The Packers also have shrugged off the notion of trap games fairly well the last two seasons.  This year the team has arguably already played two so-called trap games and are 1-1 in them. In Week Six, the team lost to Miami 23-20 leading up to the Minnesota game.  However, that loss probably had more to do the fact Aaron Rodgers was coming off a concussion, Clay Matthews didn’t play and it the the team’s first game without Jermichael Finley.  And Miami is not that bad of a team to begin with.  Then just recently the Week 12 game at Atlanta, the Packers took on the free-falling Vikings in essentially another trap game. That game turned out pretty well for the Packers, didn’t it?  (Note: I didn’t include the Buffalo game as a trap game before Chicago since it was so early in the season.)

Dating back to last year, the team was 3-1 in trap games : the two games before Minnesota and the weeks before Dallas and Baltimore.  So aren’t trap games suppose to end badly for the overlooking team? I guess the Packers have been pretty immune to this theory lately.

I am sure there will be plenty of people who will argue and with hard statistics to be back up that trap games do exist.  That is great and I am sure it won’t be hard to change mind, but right now I am slowly starting to believe that these games are myths.  Every team has their rough patches, loses games they should win and vice versa.  It  is just  the nature of the  NFL and its parity, not because the team is looking ahead. So if the Packers come out a little slow on Sunday the reason probably is that guys like Johnson and Suh are just that good, not being overlooked.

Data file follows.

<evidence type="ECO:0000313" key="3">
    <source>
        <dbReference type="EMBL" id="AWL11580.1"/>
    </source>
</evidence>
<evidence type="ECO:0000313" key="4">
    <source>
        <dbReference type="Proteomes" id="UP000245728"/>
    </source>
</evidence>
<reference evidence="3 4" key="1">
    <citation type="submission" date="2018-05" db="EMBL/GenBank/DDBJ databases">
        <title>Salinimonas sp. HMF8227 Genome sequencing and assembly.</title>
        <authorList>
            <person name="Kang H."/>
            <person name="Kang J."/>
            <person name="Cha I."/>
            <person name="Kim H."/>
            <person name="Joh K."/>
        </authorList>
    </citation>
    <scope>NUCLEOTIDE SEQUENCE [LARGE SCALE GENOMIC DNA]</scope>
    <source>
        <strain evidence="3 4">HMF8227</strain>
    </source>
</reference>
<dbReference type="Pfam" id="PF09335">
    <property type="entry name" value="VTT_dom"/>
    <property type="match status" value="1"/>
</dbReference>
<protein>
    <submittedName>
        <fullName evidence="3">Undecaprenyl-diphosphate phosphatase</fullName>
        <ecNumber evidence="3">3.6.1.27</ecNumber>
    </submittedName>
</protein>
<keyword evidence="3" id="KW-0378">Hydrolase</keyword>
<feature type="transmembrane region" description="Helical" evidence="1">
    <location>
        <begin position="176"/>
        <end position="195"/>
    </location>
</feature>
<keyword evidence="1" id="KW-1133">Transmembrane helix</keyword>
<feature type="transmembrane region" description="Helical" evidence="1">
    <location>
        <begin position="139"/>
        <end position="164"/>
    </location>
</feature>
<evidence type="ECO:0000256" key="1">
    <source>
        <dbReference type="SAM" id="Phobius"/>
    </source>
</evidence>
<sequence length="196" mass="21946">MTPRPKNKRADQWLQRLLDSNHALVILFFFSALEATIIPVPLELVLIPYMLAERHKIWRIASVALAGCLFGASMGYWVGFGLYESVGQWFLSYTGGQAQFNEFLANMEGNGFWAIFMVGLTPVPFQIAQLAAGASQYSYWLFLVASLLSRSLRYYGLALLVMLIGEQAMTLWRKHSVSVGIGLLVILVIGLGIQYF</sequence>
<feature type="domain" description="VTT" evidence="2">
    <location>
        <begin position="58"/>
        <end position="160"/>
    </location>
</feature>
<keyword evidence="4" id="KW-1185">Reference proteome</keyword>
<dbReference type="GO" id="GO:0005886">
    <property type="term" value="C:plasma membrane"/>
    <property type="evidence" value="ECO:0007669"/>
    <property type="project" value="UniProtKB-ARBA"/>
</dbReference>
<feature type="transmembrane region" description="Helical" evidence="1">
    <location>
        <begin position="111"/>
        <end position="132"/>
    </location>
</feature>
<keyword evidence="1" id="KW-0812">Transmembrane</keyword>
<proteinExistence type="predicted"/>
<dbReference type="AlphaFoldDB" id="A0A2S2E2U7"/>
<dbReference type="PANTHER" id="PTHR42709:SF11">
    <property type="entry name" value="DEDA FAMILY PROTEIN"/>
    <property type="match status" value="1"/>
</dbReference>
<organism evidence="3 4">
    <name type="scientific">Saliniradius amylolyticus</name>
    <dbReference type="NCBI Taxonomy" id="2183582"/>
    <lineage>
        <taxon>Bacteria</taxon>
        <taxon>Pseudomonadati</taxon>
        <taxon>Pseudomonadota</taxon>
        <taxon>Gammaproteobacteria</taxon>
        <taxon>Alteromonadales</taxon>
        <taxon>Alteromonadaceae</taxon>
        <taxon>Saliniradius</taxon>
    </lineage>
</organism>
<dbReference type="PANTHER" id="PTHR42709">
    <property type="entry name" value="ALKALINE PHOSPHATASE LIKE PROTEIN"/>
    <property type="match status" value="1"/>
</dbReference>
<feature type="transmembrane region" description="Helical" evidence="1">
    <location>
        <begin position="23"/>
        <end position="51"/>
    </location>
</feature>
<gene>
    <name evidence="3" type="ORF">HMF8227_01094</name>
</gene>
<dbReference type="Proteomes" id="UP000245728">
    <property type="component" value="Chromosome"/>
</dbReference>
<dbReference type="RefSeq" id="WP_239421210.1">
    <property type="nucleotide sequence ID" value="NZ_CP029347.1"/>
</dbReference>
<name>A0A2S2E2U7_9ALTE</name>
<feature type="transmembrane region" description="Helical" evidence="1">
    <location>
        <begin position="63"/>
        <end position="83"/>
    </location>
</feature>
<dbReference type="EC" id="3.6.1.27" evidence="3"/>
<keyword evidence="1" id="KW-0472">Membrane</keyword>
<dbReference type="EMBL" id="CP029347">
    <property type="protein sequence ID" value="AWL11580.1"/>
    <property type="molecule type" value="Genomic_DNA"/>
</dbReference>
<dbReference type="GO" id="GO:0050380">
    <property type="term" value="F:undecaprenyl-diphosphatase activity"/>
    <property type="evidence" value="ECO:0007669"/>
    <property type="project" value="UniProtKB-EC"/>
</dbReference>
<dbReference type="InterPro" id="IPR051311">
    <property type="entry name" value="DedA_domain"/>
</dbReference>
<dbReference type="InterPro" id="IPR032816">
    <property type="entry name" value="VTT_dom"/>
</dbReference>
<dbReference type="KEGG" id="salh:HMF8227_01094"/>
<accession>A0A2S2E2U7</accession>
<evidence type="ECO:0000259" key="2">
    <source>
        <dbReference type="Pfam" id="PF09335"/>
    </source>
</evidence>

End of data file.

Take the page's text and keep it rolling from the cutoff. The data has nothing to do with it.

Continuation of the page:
So in 2010 are trap games still for real?

-Adam Somers

3 comments to Trap games: myth or reality?

  • Dave K

    Preparation is big thing in the NFL for almost every player on the roster. One missed blitz pick-up and the QB is hurt. One ST coverage breakdown and they get an easy 7 points. One missed route adjustment and you have pick-6 going to other way. One secondary miscommunication and the other team has a long pass play. Better teams can usually overcome a mistake or two but when you have an entire team that is under-prepared you get more then just a couple mistakes it allows the lessor team to compete when they really shouldn’t. So, the ‘trap game’ is real if a team just isn’t prepared enough for the next opponent. I do think however that the idea of looking past the current week into the next week is exaggerated. Players and especially coaches are focused on the next game in tape review, game prep, etc.. The danger of a ‘trap game’ in my opinion is greater after an emotional game followed by a lessor opponent. (See Vikings – Tampa Bay last year) I think it is just easier to lose focus and lack preparation after an exhilarating emotional win or a deflating emotional loss.

  • Jeff

    After watching the “nightmare” in Detroit, I would say that they are definately real! Can it be that the Packers were looking ahead to the Patriots and forgot to take the Lions seriously?? They were saying all the right things all week. Was that just fodder for the press? (Still shaking my head in disbelief!)

Leave a Reply

 

 

 

You can use these HTML tags

<a href="" title=""> <abbr title=""> <acronym title=""> <b> <blockquote cite=""> <cite> <code> <del datetime=""> <em> <i> <q cite=""> <strike> <strong>